Education leaders, policymakers, business leaders, educators, and non-profit and community-based organizations discussed the public perception of U.S. public education at an event today, hosted by Lumina Foundation and Gallup, following the release of the 2011 PDK/Gallup poll results.
The event brought to light encouragement and questions around an increased use of digital learning tools in the classroom. Robust conversations regarding content and quality, teachers’ roles and blended environments took place at the event as well as online.
Former Governor Bob Wise and Tom Vander Ark spoke about the nation’s support for digital learning, pointing to the poll result that stated “91% believe that providing all students with access to the Internet is important.”
The speakers touched on ways that we can integrate more online and blended learning into educational designs. They also answered questions from the audience around teacher involvement, quality of online sources, learning environments, integration designs and digital strategy.
Vander Ark spoke optimistically talked about the ways technology and digital learning can transform students’ college preparations and teachers’ teaching methods in the classroom. Yet, it takes new digital learning policies and initiatives to bring these great tools to the hands of students and educators.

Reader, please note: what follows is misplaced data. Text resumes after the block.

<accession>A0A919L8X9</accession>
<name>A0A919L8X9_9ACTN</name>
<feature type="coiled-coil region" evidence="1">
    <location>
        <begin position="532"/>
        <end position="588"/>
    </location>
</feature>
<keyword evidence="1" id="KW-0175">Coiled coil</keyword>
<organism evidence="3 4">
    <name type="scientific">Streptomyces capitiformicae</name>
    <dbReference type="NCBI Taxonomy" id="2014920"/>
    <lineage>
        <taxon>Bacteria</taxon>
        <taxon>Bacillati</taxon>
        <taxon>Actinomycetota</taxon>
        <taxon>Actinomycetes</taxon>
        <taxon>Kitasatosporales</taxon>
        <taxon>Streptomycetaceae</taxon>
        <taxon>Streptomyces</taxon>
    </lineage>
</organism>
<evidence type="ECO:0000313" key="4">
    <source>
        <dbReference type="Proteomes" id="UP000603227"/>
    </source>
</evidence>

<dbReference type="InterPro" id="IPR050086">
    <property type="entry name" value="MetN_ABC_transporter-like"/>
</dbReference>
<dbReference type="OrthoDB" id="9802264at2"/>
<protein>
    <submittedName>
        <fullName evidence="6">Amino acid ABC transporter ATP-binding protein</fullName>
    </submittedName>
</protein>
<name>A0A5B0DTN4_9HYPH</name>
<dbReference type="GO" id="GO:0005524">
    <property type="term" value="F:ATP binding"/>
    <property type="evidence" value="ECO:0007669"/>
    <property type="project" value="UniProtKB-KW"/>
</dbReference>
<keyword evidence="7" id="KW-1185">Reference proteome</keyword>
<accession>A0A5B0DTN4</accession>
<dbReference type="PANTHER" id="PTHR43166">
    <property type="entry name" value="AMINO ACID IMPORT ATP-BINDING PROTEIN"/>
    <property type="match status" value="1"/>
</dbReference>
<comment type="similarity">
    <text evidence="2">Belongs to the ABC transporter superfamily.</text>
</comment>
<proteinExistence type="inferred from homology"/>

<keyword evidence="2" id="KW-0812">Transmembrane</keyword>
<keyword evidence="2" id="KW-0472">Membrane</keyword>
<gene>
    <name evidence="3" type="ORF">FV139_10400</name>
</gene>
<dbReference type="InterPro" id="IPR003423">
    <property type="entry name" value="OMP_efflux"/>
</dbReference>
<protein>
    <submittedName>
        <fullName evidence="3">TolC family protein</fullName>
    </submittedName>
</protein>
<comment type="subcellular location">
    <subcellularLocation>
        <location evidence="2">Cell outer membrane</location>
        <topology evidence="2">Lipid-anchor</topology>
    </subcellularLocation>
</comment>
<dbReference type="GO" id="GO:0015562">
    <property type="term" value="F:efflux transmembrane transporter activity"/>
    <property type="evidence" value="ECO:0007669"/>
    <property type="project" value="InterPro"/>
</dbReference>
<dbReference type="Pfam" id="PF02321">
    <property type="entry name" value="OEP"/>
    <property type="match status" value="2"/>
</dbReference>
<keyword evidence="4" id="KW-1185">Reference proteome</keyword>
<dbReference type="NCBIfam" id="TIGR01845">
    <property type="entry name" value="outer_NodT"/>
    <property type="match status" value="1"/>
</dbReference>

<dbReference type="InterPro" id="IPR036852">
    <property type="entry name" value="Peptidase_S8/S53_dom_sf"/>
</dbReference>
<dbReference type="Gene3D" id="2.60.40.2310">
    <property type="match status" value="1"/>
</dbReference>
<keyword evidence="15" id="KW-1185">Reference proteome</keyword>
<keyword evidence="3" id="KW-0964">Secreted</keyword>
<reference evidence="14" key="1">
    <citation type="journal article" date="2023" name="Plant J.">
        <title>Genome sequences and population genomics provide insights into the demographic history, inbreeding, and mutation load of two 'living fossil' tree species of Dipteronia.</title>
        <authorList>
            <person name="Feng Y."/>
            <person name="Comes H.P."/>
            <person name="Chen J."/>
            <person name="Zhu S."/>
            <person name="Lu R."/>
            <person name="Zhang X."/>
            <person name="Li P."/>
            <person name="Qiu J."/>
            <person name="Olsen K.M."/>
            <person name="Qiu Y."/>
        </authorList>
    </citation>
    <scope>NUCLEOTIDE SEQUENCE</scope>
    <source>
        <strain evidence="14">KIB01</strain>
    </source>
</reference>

The 10 Elements of Digital Learning by Digital Learning Now! on www.DigitalLearningNow.com target barriers to current policies today like seat time, says Vander Ark. In response to current seat time policies, Wise asks, why do we measure our children by whether or not they sat in a 180-day class when we don’t require those same standards in other results or products.
In the near future, we’ll see breakthroughs in smart search engines, assessment data and behavioral data in the future, says Vander Ark. Wise adds that the digital process can help develop better assessment data. The goal isn’t simply to increase technology, Wise says, “You have to have good teaching in order for the technology to be effective too.”
View the “Public Perception of the U.S. Education” below:
Click here to view the video recording of the event on UStream.